Anthony Joshua And Oleksandr Usyk Treat Boxing Like The Serious Business It Is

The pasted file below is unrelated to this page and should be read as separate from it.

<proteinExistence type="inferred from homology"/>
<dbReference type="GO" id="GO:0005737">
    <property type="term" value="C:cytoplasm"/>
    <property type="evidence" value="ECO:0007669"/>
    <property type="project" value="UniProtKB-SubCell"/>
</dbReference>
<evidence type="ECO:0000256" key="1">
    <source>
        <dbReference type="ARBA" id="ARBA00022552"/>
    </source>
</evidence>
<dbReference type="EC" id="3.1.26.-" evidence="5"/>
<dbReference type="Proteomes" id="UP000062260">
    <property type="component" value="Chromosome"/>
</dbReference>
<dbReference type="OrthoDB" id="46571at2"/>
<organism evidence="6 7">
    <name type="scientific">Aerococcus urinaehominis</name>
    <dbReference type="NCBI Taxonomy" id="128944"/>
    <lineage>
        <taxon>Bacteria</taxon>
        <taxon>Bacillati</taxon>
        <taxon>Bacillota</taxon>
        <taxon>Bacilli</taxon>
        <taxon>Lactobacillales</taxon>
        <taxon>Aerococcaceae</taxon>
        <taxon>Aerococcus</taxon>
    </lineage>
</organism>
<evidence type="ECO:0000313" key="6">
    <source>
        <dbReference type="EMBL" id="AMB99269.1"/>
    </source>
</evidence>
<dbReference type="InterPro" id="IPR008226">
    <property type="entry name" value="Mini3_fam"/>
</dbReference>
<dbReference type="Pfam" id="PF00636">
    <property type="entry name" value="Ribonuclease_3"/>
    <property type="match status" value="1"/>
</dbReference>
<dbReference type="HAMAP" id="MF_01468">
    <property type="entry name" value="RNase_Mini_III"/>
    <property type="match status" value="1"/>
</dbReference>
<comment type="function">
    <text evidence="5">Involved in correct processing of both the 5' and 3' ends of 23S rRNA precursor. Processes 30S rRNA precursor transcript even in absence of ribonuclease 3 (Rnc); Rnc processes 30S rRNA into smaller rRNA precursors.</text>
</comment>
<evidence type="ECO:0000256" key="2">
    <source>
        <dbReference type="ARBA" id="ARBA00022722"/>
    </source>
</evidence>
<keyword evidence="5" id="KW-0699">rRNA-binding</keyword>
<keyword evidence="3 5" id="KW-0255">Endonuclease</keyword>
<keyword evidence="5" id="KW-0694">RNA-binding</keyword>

By: Sean Crose In an era where a big mouth has become almost more important than boxing skills (it's sad, but true), it's nice to see men like Anthony Joshua and Oleksandr Usyk meet in the ring. Neither man is what you'd call ordinary. Usyk is a character and Joshua isn't at all afraid to get in front of the public eye. Yet both men, who are going to fight Saturday in England for the WBA, IBF, and WBO heavyweight titles, are acting like adults in the leadup to their highly anticipated match. They've spoken of and to each other respectfully, and have more or less gone about their fight week activities as professionals. As Michael Corleone might say, "it's only business." Compare this to next month's third go round between Tyson Fury and Deontay Wilder and you'll find a chasm nearly as wide as the Atlantic Ocean between the two pairs of fighters. Fury is nothing like Wilder except for the fact both men have over the top personalities. Yet it's the one thing they have in common that draws people to them...aside, of course, from their ring skills, which are considerable. Which is why both Fury and Wilder can get a pass when it comes to showy behavior. The Paul brothers, on the other hand... The truth is that we live in an era where louder is better, where boastfulness tops genuine achievement. That's as true for boxing as it is for pretty much any other public endeavor. Perhaps it was always that way, and those who occupy this particular moment in history have chosen to embrace that reality with a passion never before seen. No matter. The truth is that fights like Logan Paul vs Floyd Mayweather will have more sizzle than Joshua vs Usyk because people like the sizzle at the expense of the steak (a quick aside - Mayweather was undoubtedly a great fighter, but he certainly knows the Paul fight wasn't a serious matter). Joshua and Usyk, however, are onto something. They know that when all is said and done, even the loudest person in the room can't take away massive achievements. And just getting to a bout the level of Joshua-Usyk is a massive achievement. People may love loud talk, but it can be cheap when it's not backed up. Joshua and Usyk have been able to let their fists essentially do the talking thus far. And they'll most likely continue to Saturday in Britain. That's what makes this bout such a must see event for serious fans. The post Anthony Joshua And Oleksandr Usyk Treat Boxing Like The Serious Business It Is appeared first on BoxingInsider.com.